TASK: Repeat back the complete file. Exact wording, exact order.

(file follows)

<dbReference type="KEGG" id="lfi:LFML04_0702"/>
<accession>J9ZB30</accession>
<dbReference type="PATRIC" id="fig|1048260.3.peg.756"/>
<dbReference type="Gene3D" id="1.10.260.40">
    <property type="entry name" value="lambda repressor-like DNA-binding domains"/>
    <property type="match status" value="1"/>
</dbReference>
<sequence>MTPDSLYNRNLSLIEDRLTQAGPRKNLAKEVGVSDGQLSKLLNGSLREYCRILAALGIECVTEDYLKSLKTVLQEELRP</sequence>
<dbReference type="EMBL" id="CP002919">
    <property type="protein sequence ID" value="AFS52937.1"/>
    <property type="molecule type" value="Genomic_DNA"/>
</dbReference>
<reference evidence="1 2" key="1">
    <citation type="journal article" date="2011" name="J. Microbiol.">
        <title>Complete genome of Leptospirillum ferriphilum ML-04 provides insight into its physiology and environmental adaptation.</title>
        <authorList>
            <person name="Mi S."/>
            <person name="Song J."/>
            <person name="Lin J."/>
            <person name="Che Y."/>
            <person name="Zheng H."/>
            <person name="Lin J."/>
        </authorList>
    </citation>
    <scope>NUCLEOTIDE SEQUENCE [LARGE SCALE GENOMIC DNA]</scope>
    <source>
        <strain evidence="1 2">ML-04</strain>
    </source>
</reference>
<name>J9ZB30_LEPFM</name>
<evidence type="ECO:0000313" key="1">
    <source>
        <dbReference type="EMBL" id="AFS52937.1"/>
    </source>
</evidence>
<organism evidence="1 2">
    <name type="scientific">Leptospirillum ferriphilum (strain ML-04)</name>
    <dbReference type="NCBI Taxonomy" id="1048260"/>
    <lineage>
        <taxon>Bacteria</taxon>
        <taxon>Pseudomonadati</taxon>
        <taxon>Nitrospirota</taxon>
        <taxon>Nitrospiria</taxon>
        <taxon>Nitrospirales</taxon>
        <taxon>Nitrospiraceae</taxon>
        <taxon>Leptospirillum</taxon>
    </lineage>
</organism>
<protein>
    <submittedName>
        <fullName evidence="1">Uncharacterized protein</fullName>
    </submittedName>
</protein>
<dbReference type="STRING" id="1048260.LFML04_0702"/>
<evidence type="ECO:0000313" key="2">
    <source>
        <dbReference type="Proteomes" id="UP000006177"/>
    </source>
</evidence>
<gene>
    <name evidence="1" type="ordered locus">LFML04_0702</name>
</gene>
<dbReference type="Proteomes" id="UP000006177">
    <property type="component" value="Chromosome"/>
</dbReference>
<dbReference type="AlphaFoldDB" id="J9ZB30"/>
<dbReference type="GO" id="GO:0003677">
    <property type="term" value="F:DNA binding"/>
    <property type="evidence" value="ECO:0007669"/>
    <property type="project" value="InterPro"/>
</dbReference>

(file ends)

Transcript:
<dbReference type="KEGG" id="lfi:LFML04_0702"/>
<accession>J9ZB30</accession>
<dbReference type="PATRIC" id="fig|1048260.3.peg.756"/>
<dbReference type="Gene3D" id="1.10.260.40">
    <property type="entry name" value="lambda repressor-like DNA-binding domains"/>
    <property type="match status" value="1"/>
</dbReference>
<sequence>MTPDSLYNRNLSLIEDRLTQAGPRKNLAKEVGVSDGQLSKLLNGSLREYCRILAALGIECVTEDYLKSLKTVLQEELRP</sequence>
<dbReference type="EMBL" id="CP002919">
    <property type="protein sequence ID" value="AFS52937.1"/>
    <property type="molecule type" value="Genomic_DNA"/>
</dbReference>
<reference evidence="1 2" key="1">
    <citation type="journal article" date="2011" name="J. Microbiol.">
        <title>Complete genome of Leptospirillum ferriphilum ML-04 provides insight into its physiology and environmental adaptation.</title>
        <authorList>
            <person name="Mi S."/>
            <person name="Song J."/>
            <person name="Lin J."/>
            <person name="Che Y."/>
            <person name="Zheng H."/>
            <person name="Lin J."/>
        </authorList>
    </citation>
    <scope>NUCLEOTIDE SEQUENCE [LARGE SCALE GENOMIC DNA]</scope>
    <source>
        <strain evidence="1 2">ML-04</strain>
    </source>
</reference>
<name>J9ZB30_LEPFM</name>
<evidence type="ECO:0000313" key="1">
    <source>
        <dbReference type="EMBL" id="AFS52937.1"/>
    </source>
</evidence>
<organism evidence="1 2">
    <name type="scientific">Leptospirillum ferriphilum (strain ML-04)</name>
    <dbReference type="NCBI Taxonomy" id="1048260"/>
    <lineage>
        <taxon>Bacteria</taxon>
        <taxon>Pseudomonadati</taxon>
        <taxon>Nitrospirota</taxon>
        <taxon>Nitrospiria</taxon>
        <taxon>Nitrospirales</taxon>
        <taxon>Nitrospiraceae</taxon>
        <taxon>Leptospirillum</taxon>
    </lineage>
</organism>
<protein>
    <submittedName>
        <fullName evidence="1">Uncharacterized protein</fullName>
    </submittedName>
</protein>
<dbReference type="STRING" id="1048260.LFML04_0702"/>
<evidence type="ECO:0000313" key="2">
    <source>
        <dbReference type="Proteomes" id="UP000006177"/>
    </source>
</evidence>
<gene>
    <name evidence="1" type="ordered locus">LFML04_0702</name>
</gene>
<dbReference type="Proteomes" id="UP000006177">
    <property type="component" value="Chromosome"/>
</dbReference>
<dbReference type="AlphaFoldDB" id="J9ZB30"/>
<dbReference type="GO" id="GO:0003677">
    <property type="term" value="F:DNA binding"/>
    <property type="evidence" value="ECO:0007669"/>
    <property type="project" value="InterPro"/>
</dbReference>